Eura_164320Iniziando dalla messa a fuoco, occorre precisare¬†che non e’ presente n√® un telemetro, n√® nessun altro modo di “vederla”, infatti nella ghiera troviamo indicate le misure¬†2, 3, 5, 8 metri e Infinito e ci dobbiamo basare su quelle e sulla nostra capacita’ di valutare la¬†distanza dal soggetto.

Abbiamo a disposizione 2 aperture focali f8 e f11 da usarsi rispettivamente in caso di ombra o cielo nuvoloso ed in caso di sole. Infine lo shutter, che scatta ad un tempo di 1/50… e non c’e’ modo di impostare gli ISO!

Questa cosa, ai giorni nostri, puo’ sembrare sconvolgente, in realta’ ai tempi era la norma ed era la base di costruzione di questo tipo di macchine, compresa la piu’ famosa Kodak Brownie.

Eura_164633Semplicemente la Eura era una macchina progettata per scattare di giorno, al sole o all’ombra, con un rullino da 50 ISO. Quando dico “di giorno” escludo ampiamente alba e tramonto e mi posiziono in quel lasso orario che va dalle 10 del mattino alle 5 del pomeriggio in primavera o estate, e dalle 11 alle 15 in inverno (calcolo impreciso ma rende l’idea della quantita’ di luce necessaria).

Personalmente ho usato un rullino da 100 ISO (Fomapan) e, avendo scattato un una giornata di sole incredibilmente bella, alcune foto sono risultate un po’ sovraesposte.

Naturalmente questa macchina offre altre possibilit√†, ma occorre essere un po’ scaltri nell’applicazione di certe conoscenze tecniche. Eura e’ nata¬†per poter fotografare con f11 a 1/50 a 50 ISO il che ci da una valore di esposizione (EV)¬†di (quasi) 14 cioe’ quello di una giornata di sole “media”, da qui,applicando¬†la regola¬†Sunny 16,¬†scopriamo che usando 200 ISO la macchina possiamo scattare in giornate grigie e nuvolose (EV 12) e usando una pellicola 400 ISO arriviamo a scattare al tramonto (EV11). ¬†Si potrebbe addirittura pensare ad arrivare (tirando il rullino) fino a 3200 ISO e scattando cosi’ anche in interno ben illuminati (EV8)… nulla ci vieta di sperimentare!

C’e’ anche l’attacco per il sincro del flash… e qui i calcoli si fan difficili… molto!!!

Eura_164746Occorre fare attenzione allo shutter, infatti scatta liberamente e non vi e’ nessun meccanismo che lo blocca in attesa dell’avanzamento della pellicole, quindi si richia di fare esposizioni multiple involontarie.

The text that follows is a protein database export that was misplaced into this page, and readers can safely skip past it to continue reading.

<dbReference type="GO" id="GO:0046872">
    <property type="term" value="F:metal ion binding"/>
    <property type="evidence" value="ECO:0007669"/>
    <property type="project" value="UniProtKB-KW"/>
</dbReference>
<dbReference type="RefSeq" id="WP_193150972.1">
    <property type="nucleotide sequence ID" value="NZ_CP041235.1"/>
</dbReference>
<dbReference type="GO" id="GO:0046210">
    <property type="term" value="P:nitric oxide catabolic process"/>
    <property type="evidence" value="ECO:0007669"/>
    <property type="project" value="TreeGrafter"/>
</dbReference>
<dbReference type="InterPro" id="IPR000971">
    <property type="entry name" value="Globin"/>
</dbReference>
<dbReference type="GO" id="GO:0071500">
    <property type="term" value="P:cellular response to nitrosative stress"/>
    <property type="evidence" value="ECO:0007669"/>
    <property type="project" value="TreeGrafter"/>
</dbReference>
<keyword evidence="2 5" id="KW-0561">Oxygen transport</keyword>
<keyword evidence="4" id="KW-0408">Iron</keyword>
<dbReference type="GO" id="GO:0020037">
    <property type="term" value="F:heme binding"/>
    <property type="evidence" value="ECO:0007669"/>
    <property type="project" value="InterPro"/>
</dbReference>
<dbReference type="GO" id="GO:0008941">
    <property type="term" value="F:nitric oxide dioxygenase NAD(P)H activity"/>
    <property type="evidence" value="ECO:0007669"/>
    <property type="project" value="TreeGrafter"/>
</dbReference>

20160506_161939Ne consegue che l’avanzamento pellicola e’ libero, si tratta solamente di una rotella dentata senza fermi o blocchi, quindi dobbiamo guardare attentamente nel piccolo oblo’ sul retro per capire quando siamo arrivati al punto giusto per scattare un’altra foto. (NB solitamente le pellicole 120 hanno le indicazioni col numero di fotogramma, bastera’ far combaciare il numero al centro dell’oblo’)

Avendo ben due esemplari di questa macchina, mi son fatto accompagnare da Paola Saia la quale, gia’ abituata a scattare 6×6, ha acconsentito a¬†testarne una per me.


The Film Photography Handbook: la fotografia analogica moderna


Sta per uscire (Maggio 2016) un nuovo libro sulla fotografia analogica: The Film Photography Handbook (Scritto da Chris Marquardt e Monika Andrae).

Per ora e’ disponibile solo come e-book sul sito della casa editrice¬†Rocky Nook lo si puo’ comprare a soli 20$ usando il codice coupon FILM20.

Il libro affronta molti argomenti “vintage”, per cosi’ dire, iniziando dalla descrizione dei differenti tipi di macchina fotografica analogica, sino ai diversi formati di pellicola. Insegna molte tecniche ormai obsolete¬†per i¬†moderni fotografi, ma incredibilmente utili e “attuali” per chi¬†scatta in analogico, come ad esempio alcune regole sull’esposizione come la Sunny 16¬†o il sistema a zone.

A differenza di altri libri sul genere questo e’¬†incredibilmente proiettato verso il contemporaneo. Non solo viene analizzato¬†il rapporto/scontro tra analogico e digitale in argomenti come¬†la grana o il bilanciamento del bianco vs scelta della pellicola, ma viene anche preso in considerazione l’approccio ibrido alla fotografia: ci sono quindi tutorial riguardanti sia sviluppo e camera oscura sia scannerizzazione e fotoritocco, si parla di stampa a ingranditore e di stampa digitale.

Sembra promettere molto bene…